Wednesday, July 31, 2013

Mainstream Music Industry Sells Sex, Not Music

The gym I attend, like most urban fitness centres, considers it necessary to serve up continuous pop music to go with your exercise.  It is piped to screens and speakers all around the gym via a satellite TV music channel at a volume that means it is impossible to escape, even with your own iPod.  The screens are full of young women like Miley Cyrus and Selena Gomez, who make up for what they lack in musical ability by displaying their more abundant physical attributes, and rappers like Jay-Z, who also make up for what they lack in musical ability by displaying the physical attributes of a bunch of young female dancers.

I love music of all genres - everything from Mozart to Macklemore.  I closely follow the new and alternative music scene and I never travel anywhere without checking out what artists are playing in the place I am visiting. So I know that there are some stunningly good artists and music available today. The problem is, those artists and music are largely ignored by the mainstream music industry, which seems to be nothing more than a production line for homogeneous tripe that is sold through soft porn videos.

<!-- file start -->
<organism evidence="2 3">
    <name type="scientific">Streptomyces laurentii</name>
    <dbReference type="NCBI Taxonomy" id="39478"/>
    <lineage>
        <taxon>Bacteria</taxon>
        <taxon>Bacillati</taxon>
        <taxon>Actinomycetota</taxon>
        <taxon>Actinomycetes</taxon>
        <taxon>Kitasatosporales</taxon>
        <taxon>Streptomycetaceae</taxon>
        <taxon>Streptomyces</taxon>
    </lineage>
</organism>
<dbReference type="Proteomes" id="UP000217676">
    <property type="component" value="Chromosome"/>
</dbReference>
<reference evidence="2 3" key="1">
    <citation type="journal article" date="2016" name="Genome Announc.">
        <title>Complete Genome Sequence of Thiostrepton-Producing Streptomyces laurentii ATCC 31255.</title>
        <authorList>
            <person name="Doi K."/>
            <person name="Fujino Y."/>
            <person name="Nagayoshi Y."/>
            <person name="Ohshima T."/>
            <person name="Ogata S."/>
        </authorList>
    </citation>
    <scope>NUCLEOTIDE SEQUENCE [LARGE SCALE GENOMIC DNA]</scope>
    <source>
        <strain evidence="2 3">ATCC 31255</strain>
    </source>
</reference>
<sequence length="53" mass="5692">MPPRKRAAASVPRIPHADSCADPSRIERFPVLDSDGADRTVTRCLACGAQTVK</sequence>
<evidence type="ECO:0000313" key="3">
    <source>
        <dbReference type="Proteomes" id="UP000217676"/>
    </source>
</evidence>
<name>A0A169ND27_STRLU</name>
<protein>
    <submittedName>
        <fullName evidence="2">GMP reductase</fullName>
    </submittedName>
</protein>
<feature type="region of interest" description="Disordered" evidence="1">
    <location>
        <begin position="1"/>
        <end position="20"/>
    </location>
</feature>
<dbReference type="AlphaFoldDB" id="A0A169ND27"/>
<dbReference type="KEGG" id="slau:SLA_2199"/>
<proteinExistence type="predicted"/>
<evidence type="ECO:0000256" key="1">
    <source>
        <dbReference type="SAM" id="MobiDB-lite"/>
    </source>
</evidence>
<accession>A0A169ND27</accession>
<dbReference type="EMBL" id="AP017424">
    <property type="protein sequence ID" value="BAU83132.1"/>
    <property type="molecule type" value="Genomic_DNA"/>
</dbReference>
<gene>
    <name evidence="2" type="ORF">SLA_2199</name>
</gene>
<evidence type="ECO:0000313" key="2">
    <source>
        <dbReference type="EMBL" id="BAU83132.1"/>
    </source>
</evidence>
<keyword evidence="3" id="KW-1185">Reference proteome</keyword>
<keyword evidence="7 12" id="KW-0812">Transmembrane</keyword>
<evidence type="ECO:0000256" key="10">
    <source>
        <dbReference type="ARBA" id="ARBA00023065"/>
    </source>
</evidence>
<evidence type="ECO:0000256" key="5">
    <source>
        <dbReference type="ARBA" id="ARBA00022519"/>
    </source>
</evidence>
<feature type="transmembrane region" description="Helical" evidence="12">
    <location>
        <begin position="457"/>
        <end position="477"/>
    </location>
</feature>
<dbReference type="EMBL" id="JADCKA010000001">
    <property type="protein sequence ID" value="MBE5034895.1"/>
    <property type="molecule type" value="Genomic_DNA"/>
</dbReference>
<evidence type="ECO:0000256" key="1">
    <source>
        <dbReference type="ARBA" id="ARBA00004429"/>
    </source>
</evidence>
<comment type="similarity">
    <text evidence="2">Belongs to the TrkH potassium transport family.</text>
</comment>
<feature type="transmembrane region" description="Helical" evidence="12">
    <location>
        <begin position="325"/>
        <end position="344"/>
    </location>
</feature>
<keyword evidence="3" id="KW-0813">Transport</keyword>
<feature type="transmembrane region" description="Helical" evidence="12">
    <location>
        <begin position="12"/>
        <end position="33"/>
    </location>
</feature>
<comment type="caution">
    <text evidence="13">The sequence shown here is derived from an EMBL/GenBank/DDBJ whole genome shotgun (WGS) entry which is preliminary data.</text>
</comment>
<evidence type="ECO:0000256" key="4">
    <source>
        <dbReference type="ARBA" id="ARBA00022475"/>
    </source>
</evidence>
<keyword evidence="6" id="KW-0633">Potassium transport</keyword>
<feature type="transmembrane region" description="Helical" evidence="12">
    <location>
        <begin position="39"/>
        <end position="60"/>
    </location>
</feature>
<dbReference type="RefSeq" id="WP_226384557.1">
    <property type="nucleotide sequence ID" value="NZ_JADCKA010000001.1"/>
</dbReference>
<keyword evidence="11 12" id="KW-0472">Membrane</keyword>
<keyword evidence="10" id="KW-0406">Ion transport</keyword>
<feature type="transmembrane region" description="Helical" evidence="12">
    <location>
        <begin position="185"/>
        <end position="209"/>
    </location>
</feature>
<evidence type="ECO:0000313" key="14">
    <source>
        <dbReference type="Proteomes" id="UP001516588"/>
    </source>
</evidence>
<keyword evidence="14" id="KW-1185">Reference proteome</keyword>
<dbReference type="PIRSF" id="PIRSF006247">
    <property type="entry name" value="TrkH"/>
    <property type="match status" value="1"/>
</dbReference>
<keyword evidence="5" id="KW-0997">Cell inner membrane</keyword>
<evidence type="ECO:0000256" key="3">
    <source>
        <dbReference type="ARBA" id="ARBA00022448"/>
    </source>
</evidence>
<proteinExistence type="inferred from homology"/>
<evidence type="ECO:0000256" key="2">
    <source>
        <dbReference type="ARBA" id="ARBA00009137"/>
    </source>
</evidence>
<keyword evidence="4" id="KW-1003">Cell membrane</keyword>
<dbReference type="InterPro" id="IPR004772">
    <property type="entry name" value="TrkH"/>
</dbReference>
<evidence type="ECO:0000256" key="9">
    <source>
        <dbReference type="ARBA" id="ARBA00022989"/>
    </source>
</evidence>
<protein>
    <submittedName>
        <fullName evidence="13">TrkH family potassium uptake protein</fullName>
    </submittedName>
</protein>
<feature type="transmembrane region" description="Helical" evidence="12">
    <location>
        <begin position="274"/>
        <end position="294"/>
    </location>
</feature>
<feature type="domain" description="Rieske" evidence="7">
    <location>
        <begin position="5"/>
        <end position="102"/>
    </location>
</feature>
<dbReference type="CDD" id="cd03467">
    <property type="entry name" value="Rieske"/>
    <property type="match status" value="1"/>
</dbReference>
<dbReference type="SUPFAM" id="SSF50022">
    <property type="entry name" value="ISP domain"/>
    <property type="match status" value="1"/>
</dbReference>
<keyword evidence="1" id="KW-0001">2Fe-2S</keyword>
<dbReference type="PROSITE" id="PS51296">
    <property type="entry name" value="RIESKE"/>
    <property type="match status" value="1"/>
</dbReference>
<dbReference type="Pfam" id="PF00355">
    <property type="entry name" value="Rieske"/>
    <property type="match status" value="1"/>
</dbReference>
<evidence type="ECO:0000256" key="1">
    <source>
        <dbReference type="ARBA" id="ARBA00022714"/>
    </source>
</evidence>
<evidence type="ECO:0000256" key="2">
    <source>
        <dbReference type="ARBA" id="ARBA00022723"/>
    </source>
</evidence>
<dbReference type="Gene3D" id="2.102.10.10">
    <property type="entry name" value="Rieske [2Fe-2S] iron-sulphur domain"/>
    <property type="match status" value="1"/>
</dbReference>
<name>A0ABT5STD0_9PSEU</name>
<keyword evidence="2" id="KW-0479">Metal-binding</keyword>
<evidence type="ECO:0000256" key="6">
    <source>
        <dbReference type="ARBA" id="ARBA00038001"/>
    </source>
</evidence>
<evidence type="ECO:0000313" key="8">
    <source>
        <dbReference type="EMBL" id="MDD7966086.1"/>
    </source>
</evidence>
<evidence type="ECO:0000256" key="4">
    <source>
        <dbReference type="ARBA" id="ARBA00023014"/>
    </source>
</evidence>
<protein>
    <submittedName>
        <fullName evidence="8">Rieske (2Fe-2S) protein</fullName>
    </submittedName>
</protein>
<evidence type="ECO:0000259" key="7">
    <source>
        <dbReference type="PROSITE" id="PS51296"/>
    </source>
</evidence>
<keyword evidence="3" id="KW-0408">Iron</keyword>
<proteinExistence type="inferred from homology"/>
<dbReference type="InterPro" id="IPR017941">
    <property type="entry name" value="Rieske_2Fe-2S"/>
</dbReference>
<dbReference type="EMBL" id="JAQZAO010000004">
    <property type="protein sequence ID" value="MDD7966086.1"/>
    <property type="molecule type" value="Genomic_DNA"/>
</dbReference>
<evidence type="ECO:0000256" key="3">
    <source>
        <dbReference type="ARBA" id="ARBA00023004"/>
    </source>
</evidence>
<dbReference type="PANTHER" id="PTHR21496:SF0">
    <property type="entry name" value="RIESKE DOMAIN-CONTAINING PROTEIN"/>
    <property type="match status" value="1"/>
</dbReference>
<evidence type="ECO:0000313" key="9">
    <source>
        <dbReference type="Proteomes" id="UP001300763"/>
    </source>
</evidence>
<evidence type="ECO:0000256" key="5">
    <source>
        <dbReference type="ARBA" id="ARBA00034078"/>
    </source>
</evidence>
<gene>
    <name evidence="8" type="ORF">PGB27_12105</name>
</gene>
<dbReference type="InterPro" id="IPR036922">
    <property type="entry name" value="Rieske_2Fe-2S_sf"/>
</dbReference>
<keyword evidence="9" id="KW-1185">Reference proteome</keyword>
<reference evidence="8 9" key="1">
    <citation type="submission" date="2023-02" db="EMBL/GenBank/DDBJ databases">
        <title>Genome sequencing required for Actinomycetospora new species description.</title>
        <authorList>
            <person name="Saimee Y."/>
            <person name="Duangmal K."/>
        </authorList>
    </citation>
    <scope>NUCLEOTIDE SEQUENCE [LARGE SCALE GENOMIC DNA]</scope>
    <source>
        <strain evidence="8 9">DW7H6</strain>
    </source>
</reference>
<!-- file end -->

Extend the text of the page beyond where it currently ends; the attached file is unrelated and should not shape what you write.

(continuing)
I'm also no prude and I realise that sex has always been used to sell music - I'm sure the women and some of the men of the Austrian court liked Mozart for more than just his piano playing (after all, it was the era of men in tights). But the place of sex in popular music today has become a bit like the place of ketchup in my youngest daughter's cuisine - she likes a small amount of potato chips with her ketchup.  It seems that in most popular music videos, the music is strictly secondary.

I suppose I do not have to watch and listen to this crap - I have started using a set of noise-cancelling headphones at the gym so I can listen to what I choose - but I see so many great musicians struggling for a living while airheads like Miley Cyrus make millions, that it makes me grateful I never pursued my own passion for music as far as trying to make a living out of it. The only saving grace in all this is the knowledge that on-line music sales (and piracy) are killing the mainstream music companies. Their demise cannot come soon enough in my opinion.

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